For most Americans, the Great Recession has been an occasion to hold on for dear life. For public employees, it's been an occasion to let the good times roll.
The percentage of federal civil servants making more than $100,000 a year jumped from 14 percent to 19 percent during the first year and a half of the recession, according to USA Today. At the beginning of the downturn, the Transportation Department had one person making $170,000 or more a year; now it has 1,690 making more than that. [emphasis added]
The New York Times reports that state and local governments have added a net 110,000 jobs since the start of the recession, while the private sector's lost 6.9 million. The gap between total compensation of public and private workers has only widened during the downturn, according to USA Today. In 2008, benefits for public employees grew at a rate three times that of private employees.
Public employees have developed an inverse relationship to the rest of the economy -- as it shrinks, shedding jobs and cutting salaries, they draw on a never-ending taxpayer bounty. It used to be said that the Great Depression wasn't so bad, if you had a job. The Great Recession has practically been a boom, if you have a government job.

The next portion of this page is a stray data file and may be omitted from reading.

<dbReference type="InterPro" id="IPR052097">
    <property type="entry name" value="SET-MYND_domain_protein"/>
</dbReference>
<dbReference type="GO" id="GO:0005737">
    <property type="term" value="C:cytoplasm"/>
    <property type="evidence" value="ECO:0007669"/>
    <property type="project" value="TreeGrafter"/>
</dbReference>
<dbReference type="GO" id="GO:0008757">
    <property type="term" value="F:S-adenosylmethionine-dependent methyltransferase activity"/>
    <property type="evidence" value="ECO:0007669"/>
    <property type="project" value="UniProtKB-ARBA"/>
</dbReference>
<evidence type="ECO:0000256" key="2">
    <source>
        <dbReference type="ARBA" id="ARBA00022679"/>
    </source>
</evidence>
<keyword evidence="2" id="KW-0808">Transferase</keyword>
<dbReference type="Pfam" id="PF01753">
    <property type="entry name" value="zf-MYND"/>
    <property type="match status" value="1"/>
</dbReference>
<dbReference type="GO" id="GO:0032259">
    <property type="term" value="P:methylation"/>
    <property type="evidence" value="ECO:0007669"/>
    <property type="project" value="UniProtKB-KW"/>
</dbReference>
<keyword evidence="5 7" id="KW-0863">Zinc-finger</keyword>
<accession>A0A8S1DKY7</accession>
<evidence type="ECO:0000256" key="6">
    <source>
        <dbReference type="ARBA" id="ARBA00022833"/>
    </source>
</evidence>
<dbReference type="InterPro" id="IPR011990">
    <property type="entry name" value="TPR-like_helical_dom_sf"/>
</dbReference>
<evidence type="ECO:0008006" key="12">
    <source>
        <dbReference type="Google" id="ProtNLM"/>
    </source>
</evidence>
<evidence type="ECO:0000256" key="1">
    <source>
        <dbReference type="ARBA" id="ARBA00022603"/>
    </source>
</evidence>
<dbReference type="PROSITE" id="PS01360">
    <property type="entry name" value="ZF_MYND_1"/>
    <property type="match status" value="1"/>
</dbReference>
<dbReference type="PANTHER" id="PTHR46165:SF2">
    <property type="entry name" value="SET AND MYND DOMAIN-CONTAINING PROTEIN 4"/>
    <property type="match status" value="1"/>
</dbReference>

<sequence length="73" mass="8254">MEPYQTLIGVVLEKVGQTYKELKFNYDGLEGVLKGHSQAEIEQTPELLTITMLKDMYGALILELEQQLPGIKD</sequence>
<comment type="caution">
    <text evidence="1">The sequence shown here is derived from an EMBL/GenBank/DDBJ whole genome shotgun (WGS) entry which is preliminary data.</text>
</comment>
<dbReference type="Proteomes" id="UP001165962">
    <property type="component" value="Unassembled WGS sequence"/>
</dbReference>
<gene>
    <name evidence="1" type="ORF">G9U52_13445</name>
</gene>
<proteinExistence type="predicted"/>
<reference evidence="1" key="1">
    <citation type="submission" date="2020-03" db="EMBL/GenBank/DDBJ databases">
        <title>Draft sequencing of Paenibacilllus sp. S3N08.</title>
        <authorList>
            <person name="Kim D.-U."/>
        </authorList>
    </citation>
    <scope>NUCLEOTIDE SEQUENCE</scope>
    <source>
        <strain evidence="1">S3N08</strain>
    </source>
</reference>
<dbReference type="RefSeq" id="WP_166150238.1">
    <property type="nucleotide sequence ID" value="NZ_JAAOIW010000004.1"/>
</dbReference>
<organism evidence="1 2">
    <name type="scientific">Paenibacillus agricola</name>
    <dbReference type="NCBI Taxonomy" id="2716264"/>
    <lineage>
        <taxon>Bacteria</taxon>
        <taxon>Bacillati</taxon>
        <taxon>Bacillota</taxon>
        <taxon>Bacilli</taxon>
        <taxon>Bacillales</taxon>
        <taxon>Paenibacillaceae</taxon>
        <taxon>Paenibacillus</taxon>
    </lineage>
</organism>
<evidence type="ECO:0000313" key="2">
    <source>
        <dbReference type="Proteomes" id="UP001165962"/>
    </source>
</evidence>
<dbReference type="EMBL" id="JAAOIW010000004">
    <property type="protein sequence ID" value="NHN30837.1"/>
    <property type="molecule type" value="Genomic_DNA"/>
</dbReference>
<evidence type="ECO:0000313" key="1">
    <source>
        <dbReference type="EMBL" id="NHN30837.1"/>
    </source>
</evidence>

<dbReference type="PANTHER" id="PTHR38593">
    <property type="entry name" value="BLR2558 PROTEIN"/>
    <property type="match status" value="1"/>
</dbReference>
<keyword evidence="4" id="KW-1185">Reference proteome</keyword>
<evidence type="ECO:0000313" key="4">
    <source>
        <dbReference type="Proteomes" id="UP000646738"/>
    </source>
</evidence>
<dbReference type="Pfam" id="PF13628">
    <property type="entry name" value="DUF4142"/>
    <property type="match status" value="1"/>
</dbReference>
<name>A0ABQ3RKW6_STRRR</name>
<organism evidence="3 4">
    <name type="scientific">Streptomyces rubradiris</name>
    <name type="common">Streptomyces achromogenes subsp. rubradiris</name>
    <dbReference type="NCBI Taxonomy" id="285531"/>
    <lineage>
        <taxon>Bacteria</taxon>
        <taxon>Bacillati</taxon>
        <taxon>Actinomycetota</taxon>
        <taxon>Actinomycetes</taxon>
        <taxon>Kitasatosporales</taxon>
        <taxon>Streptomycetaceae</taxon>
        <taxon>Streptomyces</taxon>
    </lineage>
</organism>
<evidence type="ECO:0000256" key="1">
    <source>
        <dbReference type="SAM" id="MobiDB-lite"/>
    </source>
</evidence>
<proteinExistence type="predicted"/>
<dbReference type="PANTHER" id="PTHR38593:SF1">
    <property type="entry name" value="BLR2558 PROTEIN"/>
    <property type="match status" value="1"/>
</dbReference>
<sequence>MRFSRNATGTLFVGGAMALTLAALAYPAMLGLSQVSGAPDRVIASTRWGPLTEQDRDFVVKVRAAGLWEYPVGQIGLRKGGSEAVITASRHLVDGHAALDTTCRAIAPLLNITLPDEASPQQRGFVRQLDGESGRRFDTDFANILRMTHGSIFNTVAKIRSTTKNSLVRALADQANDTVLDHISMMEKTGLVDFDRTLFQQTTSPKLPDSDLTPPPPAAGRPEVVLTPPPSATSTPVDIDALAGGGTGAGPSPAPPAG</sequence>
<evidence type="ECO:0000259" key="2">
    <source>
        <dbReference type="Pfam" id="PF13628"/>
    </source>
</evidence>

Public employees can thank the union label. In 2009, for the first time ever, a majority of union members worked in the public sector. Unionism has been in a long, secular decline in the private sector (down to 7.2 percent of all workers), but increasing in government (up to 37.4 percent of all workers). ...
Read the rest here. One in five FedGov employees makes over $100,000. Your tax dollars hard at work. Or not.